Antacids

Antacids promote ulcer healing by neutralizing hydrochloric acid and reducing pepsin activity. Antacids don't coat the ulcer. There are two types of antacids: Those that have a systemic effect and antacids without a systemic effect. A systemic effect occurs when the antacid is absorbed.

Sodium bicarbonate is a systemic antacid that has many side effects including sodium excess that causes hypernatremia and water retention. Sodium bicarbonate also causes metabolic alkalosis related to the excess bicarbonate. Therefore, sodium bicarbonate is seldom used to treat peptic ulcers.

Calcium carbonate is most effective in neutralizing acid, however one third to one half of the drug can be systemically absorbed resulting in acid rebound. Hypercalcemia and "milk-alkali syndrome" can result from excessive use of calcium carbonate. Calcium carbonate is intensified if taken with milk products.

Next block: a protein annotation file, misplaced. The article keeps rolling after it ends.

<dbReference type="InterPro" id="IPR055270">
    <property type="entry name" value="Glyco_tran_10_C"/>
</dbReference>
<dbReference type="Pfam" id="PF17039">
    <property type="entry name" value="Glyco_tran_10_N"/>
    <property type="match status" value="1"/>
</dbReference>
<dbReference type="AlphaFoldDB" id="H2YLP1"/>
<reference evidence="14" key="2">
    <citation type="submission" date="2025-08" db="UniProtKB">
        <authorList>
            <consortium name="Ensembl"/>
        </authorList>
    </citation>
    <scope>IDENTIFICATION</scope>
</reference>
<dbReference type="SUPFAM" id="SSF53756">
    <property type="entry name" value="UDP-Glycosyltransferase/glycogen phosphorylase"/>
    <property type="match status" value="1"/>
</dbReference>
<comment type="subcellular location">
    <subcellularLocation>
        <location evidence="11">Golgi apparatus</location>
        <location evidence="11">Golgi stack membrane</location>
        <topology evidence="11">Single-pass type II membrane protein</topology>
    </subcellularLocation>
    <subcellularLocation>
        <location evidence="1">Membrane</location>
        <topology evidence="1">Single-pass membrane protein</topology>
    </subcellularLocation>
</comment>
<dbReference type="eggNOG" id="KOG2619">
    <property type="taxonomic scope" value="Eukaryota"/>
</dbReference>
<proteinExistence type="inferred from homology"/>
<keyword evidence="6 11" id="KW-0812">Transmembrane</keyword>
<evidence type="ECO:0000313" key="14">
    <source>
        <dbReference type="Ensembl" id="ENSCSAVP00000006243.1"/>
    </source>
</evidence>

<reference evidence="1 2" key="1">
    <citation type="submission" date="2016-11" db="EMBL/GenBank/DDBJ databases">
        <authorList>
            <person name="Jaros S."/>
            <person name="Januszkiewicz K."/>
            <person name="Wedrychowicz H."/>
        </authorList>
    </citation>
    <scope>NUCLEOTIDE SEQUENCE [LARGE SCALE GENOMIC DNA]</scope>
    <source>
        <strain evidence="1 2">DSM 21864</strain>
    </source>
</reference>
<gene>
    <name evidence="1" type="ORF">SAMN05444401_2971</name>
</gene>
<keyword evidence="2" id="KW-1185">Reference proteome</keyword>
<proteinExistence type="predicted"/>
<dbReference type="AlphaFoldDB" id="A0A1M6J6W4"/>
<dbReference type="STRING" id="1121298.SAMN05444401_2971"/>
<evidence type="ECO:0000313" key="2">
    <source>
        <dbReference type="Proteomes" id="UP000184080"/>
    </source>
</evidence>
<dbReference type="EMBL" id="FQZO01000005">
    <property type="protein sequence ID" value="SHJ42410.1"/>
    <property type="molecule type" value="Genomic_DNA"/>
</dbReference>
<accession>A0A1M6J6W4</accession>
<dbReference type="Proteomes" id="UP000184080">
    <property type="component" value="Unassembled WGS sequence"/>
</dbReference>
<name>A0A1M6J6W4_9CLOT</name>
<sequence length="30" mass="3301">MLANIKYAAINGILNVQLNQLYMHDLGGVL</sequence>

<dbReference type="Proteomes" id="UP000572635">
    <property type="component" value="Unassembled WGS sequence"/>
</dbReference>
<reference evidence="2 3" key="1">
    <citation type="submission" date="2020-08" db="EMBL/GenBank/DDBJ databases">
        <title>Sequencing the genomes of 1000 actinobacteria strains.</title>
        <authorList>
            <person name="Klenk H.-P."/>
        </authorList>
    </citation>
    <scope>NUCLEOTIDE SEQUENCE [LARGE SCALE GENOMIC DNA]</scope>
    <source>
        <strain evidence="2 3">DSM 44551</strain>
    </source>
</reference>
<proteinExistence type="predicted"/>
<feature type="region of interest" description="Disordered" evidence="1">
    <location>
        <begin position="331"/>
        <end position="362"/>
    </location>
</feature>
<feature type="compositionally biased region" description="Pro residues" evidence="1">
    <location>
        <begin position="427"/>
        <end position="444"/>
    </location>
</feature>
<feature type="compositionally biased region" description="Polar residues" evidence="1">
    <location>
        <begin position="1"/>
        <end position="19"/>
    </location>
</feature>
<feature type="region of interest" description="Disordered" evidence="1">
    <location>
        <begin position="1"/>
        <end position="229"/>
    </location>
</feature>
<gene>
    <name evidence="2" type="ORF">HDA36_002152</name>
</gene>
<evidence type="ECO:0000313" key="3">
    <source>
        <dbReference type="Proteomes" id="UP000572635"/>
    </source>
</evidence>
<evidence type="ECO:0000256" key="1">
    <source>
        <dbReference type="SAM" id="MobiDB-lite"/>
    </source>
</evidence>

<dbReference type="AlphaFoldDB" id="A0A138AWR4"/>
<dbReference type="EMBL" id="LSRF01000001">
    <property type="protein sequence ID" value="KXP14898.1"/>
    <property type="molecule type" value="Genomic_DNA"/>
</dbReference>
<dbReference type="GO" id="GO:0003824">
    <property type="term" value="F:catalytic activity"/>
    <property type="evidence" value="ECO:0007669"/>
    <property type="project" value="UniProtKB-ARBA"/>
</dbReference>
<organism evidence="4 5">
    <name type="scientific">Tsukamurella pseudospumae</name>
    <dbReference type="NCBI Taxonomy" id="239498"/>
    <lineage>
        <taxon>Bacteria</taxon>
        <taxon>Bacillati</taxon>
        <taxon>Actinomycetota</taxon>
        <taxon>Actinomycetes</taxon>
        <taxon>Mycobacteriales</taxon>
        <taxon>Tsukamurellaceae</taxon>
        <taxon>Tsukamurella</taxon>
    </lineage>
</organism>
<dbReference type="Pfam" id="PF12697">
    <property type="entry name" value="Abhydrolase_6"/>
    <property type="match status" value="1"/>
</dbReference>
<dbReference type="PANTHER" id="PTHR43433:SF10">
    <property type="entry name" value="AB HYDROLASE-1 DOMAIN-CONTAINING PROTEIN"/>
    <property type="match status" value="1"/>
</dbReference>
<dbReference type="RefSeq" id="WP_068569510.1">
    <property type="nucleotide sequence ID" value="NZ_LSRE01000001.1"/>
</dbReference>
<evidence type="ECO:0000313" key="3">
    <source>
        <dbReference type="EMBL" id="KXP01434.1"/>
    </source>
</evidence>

Nonsystemic antacids are composed of alkaline salts such as aluminum (aluminum hydroxide, aluminum carbonate) and magnesium (magnesium hydroxide, magnesium carbonate, magnesium trisilicate, and magnesium phosphate). A small degree of systemic absorption occurs with these drugs—mainly with aluminum.

Magnesium hydroxide has greater neutralizing power than aluminum hydroxide, however magnesium compounds can be constipating in long-term use. A combination of magnesium and aluminum salts neutralizes gastric acid without causing constipation or severe diarrhea. Simethicone (an anti-gas agent) is found in many antacids.

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